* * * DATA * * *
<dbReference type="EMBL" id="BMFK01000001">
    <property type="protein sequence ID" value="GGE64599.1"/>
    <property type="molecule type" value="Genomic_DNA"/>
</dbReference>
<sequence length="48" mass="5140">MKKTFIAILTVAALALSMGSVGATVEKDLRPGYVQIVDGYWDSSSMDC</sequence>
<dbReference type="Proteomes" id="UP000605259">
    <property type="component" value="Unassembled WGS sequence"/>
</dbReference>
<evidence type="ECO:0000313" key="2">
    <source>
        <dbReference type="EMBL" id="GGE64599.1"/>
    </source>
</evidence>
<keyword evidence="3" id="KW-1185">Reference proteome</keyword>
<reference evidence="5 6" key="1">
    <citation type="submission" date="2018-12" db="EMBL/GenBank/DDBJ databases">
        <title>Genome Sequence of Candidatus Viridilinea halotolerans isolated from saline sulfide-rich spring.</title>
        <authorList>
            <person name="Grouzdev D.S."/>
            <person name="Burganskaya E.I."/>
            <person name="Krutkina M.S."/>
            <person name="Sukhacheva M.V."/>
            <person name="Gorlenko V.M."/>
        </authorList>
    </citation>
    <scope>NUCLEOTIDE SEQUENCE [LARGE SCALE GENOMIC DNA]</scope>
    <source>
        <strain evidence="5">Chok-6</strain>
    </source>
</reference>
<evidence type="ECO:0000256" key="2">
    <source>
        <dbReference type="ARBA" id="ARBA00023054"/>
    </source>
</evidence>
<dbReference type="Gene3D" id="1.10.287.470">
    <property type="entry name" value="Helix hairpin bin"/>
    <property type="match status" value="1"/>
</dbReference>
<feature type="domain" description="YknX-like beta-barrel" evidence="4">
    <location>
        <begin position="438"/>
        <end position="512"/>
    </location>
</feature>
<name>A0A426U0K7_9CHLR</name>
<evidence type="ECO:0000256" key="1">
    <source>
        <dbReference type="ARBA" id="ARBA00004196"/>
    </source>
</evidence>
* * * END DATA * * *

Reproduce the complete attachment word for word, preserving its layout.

<dbReference type="EMBL" id="BMFK01000001">
    <property type="protein sequence ID" value="GGE64599.1"/>
    <property type="molecule type" value="Genomic_DNA"/>
</dbReference>
<sequence length="48" mass="5140">MKKTFIAILTVAALALSMGSVGATVEKDLRPGYVQIVDGYWDSSSMDC</sequence>
<dbReference type="Proteomes" id="UP000605259">
    <property type="component" value="Unassembled WGS sequence"/>
</dbReference>
<evidence type="ECO:0000313" key="2">
    <source>
        <dbReference type="EMBL" id="GGE64599.1"/>
    </source>
</evidence>
<keyword evidence="3" id="KW-1185">Reference proteome</keyword>
<reference evidence="5 6" key="1">
    <citation type="submission" date="2018-12" db="EMBL/GenBank/DDBJ databases">
        <title>Genome Sequence of Candidatus Viridilinea halotolerans isolated from saline sulfide-rich spring.</title>
        <authorList>
            <person name="Grouzdev D.S."/>
            <person name="Burganskaya E.I."/>
            <person name="Krutkina M.S."/>
            <person name="Sukhacheva M.V."/>
            <person name="Gorlenko V.M."/>
        </authorList>
    </citation>
    <scope>NUCLEOTIDE SEQUENCE [LARGE SCALE GENOMIC DNA]</scope>
    <source>
        <strain evidence="5">Chok-6</strain>
    </source>
</reference>
<evidence type="ECO:0000256" key="2">
    <source>
        <dbReference type="ARBA" id="ARBA00023054"/>
    </source>
</evidence>
<dbReference type="Gene3D" id="1.10.287.470">
    <property type="entry name" value="Helix hairpin bin"/>
    <property type="match status" value="1"/>
</dbReference>
<feature type="domain" description="YknX-like beta-barrel" evidence="4">
    <location>
        <begin position="438"/>
        <end position="512"/>
    </location>
</feature>
<name>A0A426U0K7_9CHLR</name>
<evidence type="ECO:0000256" key="1">
    <source>
        <dbReference type="ARBA" id="ARBA00004196"/>
    </source>
</evidence>